In addition, the IoT requires an identification scheme to distinguish different devices to attain interoperability. Internet Protocol serves as the guideline for transmitters and receivers on the Internet to exchange information through a packet switching network. Open Systems Interconnection is the standard technology that enables address assignment for devices and packet assembly and disassembly. Once the existing Internet Protocol 4.0 (IPv4), which uses 32 bits, ran out of address resources, the next-generation Internet Protocol (IPv6), which uses 128 bits, was established. This is to be the physical address used to distinguish objects that connect to IoT at a hardware level.

Countless sensors or controllers connected to the IoT produce diverse and massive amounts of big data, which are created near real-time from remote data reception, analyzed and processed. There are also a variety of other resources composing IoT data, such as production information of items with RFID tags, logistics and sales information, news and media information, pictures and movies as well text shared by SNS users, information manually or automatically created by private or public organizations’ ICT systems, information from the virtual worlds or games and so on. To efficiently and economically provide useful services through IoT-based systems, data mining and analysis and interoperability will become more important than ever. To attain interoperability with minimized data access time, object recognition and identification is a prerequisite, as they facilitate access and utilization of data that is broken down and saved among various distributed cloud servers. Relevant technologies are being developed, but they are still in their infancy.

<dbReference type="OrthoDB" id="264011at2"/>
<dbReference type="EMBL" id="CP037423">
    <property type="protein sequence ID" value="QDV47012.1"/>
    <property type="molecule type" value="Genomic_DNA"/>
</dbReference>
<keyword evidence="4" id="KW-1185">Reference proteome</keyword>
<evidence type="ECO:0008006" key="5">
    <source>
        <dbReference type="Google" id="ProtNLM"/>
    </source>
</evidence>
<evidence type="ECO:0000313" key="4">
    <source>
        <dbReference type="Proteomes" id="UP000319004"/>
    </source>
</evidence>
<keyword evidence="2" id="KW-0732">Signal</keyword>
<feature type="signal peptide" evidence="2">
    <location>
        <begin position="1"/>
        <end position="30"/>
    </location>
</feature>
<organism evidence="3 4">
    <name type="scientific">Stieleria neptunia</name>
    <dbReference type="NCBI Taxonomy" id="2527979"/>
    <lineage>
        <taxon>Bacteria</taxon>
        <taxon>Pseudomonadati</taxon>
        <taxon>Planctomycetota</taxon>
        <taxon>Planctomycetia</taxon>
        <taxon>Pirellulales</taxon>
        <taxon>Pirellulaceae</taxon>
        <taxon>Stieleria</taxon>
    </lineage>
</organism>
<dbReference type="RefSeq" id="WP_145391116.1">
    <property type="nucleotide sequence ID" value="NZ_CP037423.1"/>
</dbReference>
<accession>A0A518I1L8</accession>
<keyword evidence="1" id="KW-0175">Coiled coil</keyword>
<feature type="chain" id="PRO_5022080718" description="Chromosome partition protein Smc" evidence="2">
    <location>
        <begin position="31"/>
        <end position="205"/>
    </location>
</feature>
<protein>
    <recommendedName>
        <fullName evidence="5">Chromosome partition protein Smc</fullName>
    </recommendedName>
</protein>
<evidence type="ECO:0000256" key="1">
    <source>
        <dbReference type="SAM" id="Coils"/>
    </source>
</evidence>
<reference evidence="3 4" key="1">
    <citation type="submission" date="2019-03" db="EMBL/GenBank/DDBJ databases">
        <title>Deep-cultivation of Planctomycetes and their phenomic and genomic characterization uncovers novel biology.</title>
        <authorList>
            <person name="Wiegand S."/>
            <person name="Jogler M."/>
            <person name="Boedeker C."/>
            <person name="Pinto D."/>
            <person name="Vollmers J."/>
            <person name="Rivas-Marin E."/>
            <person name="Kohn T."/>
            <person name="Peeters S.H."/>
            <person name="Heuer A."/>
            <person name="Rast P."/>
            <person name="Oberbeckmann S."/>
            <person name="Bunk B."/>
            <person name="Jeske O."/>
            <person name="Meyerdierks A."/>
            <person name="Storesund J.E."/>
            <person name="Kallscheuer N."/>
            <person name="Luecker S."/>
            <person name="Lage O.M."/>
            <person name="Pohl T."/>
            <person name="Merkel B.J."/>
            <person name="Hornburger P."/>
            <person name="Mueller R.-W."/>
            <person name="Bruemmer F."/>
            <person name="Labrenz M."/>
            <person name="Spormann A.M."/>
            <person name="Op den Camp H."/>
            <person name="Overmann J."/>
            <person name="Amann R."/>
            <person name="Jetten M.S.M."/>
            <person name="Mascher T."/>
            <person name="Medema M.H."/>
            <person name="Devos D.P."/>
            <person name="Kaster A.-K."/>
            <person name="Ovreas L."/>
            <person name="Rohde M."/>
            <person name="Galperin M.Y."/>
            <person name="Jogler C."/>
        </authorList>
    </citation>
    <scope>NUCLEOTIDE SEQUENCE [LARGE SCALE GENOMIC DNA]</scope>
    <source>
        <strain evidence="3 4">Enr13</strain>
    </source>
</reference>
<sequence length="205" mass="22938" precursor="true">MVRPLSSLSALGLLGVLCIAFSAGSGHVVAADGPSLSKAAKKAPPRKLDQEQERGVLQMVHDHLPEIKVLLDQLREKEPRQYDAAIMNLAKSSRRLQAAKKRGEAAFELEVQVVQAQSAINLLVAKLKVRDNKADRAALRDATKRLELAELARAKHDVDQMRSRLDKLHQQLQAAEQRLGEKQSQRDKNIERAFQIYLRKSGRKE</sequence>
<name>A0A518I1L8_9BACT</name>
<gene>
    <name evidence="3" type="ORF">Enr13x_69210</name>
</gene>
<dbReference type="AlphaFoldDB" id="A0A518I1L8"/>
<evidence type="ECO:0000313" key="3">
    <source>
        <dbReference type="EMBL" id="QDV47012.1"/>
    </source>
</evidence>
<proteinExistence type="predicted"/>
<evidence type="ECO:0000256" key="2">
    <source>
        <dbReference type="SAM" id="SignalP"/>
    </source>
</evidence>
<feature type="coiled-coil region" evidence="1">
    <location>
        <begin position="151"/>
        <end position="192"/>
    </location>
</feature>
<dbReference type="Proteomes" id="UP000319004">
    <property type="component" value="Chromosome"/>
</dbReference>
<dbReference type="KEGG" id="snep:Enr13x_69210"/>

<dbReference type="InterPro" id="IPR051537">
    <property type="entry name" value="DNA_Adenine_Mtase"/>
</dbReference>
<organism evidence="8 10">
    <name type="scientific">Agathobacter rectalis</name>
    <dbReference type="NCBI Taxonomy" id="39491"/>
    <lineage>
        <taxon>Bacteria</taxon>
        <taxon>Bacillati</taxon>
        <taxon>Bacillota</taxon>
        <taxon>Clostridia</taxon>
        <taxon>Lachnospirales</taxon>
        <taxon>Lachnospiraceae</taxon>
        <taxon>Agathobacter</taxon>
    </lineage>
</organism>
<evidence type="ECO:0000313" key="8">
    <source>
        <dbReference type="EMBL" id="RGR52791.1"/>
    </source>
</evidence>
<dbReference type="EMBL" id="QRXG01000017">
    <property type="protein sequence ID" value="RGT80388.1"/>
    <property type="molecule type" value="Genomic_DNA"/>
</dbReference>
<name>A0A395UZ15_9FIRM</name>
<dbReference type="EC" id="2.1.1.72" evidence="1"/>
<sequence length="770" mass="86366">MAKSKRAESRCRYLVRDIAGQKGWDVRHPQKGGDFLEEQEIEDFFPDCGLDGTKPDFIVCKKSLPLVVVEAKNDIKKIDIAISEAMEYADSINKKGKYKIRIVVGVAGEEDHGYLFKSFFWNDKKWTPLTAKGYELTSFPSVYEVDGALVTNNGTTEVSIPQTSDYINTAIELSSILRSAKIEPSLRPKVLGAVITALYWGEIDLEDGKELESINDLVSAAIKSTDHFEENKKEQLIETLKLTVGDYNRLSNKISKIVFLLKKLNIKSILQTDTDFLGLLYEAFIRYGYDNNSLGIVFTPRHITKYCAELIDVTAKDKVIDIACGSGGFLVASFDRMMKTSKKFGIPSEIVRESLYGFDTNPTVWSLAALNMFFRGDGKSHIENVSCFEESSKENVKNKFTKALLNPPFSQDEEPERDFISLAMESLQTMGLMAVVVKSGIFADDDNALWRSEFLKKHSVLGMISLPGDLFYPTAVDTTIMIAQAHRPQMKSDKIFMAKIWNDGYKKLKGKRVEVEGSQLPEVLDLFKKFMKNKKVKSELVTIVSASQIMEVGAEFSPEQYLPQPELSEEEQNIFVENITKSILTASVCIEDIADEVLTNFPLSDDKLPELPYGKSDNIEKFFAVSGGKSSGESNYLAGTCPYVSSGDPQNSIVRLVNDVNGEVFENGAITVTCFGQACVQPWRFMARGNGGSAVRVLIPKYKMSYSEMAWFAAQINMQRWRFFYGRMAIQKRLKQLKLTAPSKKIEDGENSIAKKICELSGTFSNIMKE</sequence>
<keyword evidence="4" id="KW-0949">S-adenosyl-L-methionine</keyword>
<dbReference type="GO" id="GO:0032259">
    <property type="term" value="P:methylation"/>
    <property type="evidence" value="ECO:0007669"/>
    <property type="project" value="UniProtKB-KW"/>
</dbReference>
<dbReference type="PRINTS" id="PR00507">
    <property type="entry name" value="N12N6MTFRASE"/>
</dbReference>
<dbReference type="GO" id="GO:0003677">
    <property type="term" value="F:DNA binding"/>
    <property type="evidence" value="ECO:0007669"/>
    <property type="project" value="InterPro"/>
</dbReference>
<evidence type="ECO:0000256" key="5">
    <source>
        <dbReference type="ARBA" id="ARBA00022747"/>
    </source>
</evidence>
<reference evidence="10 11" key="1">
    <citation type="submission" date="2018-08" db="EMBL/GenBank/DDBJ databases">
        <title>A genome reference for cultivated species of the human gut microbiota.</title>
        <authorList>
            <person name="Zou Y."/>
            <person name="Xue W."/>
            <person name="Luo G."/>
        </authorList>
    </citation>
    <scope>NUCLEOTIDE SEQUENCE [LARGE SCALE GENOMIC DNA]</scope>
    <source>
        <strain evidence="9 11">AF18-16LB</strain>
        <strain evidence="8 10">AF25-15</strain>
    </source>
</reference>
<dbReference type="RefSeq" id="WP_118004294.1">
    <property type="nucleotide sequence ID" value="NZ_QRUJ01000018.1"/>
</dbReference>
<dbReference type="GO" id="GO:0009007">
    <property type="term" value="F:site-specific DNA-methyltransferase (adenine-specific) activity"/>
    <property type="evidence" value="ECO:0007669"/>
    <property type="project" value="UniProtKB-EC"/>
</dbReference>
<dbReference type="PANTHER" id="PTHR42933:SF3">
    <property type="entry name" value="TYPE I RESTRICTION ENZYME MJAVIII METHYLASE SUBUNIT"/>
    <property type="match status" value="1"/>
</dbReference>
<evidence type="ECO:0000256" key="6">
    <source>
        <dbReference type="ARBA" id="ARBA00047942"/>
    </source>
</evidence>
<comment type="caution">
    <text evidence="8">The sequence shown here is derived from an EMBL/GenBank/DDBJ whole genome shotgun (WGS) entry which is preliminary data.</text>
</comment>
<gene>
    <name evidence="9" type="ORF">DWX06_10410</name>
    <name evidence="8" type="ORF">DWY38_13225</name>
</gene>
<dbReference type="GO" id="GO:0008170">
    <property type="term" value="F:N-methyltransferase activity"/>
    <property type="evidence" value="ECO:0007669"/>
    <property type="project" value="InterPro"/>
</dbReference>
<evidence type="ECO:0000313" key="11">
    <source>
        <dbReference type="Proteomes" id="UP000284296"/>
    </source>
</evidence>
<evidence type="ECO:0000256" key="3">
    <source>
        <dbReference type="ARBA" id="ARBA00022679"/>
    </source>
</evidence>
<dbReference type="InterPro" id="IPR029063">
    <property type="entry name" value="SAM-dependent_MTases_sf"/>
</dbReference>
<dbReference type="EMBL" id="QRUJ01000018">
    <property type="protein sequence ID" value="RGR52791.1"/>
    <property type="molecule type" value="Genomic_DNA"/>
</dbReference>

Based on past examples, the core sector in the IoT value chain that is forecast to drive the market is the platform. In the early Internet era, Microsoft led the market with its Windows operating system platform. The smartphone era has been taken by two hegemons, Apple and Google, which have established integrated platforms that combine smartphone operating systems with the app store ecosystem. In the era of social media, dominated by Facebook, Twitter and Pinterest, it is the individual service platforms, and not operating systems, that are leading the market.

What kind of platform will dominate the market in the age of hyperconnected IoT?

In the future, nearly all industries, including transportation (smart cars and ships), security and safety, industry and logistics, medical services (uHealth), construction (uCity and IBS), home appliances (eHome), education and media and social media, gaming and virtual reality will be based on the IoT. There will be fierce competition among sectors to create their own applied platforms and dominate the market. This will inevitably be followed by efforts to converge various IoT data between different applied platforms and different applied fields. Based on object recognition identification, IoT data-sharing platforms with complete interoperability (IDaaS, IoT Data as a Service) will emerge. IDaaS will provide open APIs through open API store similar to the current App store. It is strongly expected that IDaaS will become a common platform for most applied platforms from every sector to converge, and then IDaaS will become the eye of a storm of innovation that will lead the IoT market.
Lee Sang-zee
Lee Sang-zee

By Lee Sang-zee, KAIST professor of future strategy